2. 2 Many years have passed since I participated in those lay-witness revivals. As a university professor and department head my work now includes daily situations where speaking and communicating effectively is essential part of my job. In addition, several of the courses I teach include content related to public speaking, verbal and non-verbal communications, and interpersonal dynamics. Almost everything I do is affected by God’s influence on how I learned to handle the stress of public speaking. Over the years I have worked with literally hundreds of students to help them improve communications skills. Listed below are some key concepts from classes and workshops I have conducted related to public speaking. Tips for Public Speaking 1. Do not begin with an apology. Even if some type of problem has interfered with preparations, most people will never know if you don’t tell them. 2. Avoid using repeated words or sounds like uh, um, indeed, or like. Listen to a recording of yourself to determine whether this is a problem. 3. Don’t read materials word for word from your notes, PowerPoint slides, or from any other source. Speak naturally. 4. Maintain eye contact with your audience. Don’t overlook anyone. If a teacher, manager, or other person in authority is in the room, avoid directing your public speaking just to that person. 5. Body piercings and tattoos convey a negative message to most people but few will acknowledge this unless asked. Remove or cover them to avoid being disadvantaged. 6. Avoid pacing back and forth, having hands in pockets, fidgeting with keys or a pen, or any other activity that is distracting to your audience. 7. If PowerPoint or visuals are used, avoid talking while looking back at a screen or markerboard. Always face your audience when speaking. Tips for PowerPoint Materials 1. Keep your message simple. Your slides should provide key points rather than a complete transcript of a talk that will be supported by the PowerPoint slides. 2. Maximum of seven sentences per slide. 3. Limit of seven words per sentence. 4. Use upper and lower case letters. All-caps is more difficult to read. 5. Multiple lines of text should be flush-left – not centered. Reserve centering for titles, headings, or lists of major topics. Text boxes with verses of music or poetry can be moved to screen center for effect, but lines should remain flush-left within the text box for legibility. 6. Italicized lettering is difficult to read; limit use of italics. 7. Use no more than three letter sizes or fonts per slide. Use these selected sizes and fonts throughout the presentation. 8. Use care to select high contrast between colored text and background. Avoid red on blue color combinations, especially red letters on blue backgrounds. 9. Limit use of punctuation. Do not put periods at the end of bullets. These are practical tips for making an effective presentation. If confidence is a problem, however, there might be a larger issue involved. The answer I found can work for you too. Think about it.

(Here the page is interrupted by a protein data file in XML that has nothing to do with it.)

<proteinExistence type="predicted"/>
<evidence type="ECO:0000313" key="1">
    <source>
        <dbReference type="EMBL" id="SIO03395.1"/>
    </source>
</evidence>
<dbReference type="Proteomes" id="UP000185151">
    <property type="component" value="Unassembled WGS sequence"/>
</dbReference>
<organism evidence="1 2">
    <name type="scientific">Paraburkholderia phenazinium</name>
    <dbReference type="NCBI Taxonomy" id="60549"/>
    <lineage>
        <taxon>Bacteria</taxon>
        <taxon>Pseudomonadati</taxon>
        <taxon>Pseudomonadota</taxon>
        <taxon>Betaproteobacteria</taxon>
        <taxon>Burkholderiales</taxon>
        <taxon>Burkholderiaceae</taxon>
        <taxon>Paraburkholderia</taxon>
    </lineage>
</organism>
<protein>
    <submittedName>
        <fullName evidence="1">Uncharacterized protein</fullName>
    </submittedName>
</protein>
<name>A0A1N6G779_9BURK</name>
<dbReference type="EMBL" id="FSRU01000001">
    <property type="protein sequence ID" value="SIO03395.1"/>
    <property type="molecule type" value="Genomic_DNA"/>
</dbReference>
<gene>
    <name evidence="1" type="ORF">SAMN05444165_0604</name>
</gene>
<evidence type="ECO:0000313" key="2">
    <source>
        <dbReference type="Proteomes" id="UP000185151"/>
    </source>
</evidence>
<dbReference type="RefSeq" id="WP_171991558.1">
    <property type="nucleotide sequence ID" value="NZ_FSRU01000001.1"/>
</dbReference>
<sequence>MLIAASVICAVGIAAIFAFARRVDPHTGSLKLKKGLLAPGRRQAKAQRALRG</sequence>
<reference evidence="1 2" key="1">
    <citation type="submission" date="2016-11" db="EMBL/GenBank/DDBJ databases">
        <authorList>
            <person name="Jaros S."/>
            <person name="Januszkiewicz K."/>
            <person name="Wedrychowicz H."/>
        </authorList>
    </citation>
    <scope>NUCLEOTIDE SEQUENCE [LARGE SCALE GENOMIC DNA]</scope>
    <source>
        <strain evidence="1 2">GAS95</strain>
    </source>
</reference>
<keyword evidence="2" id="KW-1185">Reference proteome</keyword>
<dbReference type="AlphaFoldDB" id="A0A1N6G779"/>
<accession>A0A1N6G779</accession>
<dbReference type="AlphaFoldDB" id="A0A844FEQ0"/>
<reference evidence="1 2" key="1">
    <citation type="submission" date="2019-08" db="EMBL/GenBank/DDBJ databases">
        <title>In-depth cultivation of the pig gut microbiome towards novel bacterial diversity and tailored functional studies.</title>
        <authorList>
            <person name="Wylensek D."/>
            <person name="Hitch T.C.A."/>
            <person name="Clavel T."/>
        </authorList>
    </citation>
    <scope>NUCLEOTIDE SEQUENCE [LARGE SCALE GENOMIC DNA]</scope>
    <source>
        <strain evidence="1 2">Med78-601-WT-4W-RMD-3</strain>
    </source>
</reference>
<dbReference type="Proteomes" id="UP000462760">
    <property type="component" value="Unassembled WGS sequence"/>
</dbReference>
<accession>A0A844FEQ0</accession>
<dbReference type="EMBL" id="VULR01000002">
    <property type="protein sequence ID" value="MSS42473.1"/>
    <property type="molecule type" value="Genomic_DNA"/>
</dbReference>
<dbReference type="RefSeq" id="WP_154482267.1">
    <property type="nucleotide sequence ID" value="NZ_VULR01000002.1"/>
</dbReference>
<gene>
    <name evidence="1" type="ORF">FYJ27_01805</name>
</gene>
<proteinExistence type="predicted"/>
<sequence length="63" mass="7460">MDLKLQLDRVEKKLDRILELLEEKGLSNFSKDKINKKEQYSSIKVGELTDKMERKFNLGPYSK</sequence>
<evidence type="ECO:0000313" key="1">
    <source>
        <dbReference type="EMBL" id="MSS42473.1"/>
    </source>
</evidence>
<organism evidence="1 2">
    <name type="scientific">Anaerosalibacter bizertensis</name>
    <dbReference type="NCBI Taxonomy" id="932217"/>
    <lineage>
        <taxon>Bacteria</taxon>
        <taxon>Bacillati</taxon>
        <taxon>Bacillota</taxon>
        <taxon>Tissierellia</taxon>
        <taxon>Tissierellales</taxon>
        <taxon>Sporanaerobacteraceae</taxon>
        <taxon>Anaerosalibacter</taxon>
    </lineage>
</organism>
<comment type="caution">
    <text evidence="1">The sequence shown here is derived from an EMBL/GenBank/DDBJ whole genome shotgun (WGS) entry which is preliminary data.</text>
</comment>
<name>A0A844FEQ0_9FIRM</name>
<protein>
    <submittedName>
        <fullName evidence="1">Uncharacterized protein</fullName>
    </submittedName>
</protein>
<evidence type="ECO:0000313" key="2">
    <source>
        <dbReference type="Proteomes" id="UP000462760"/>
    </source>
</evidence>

Đồng bộ tài khoản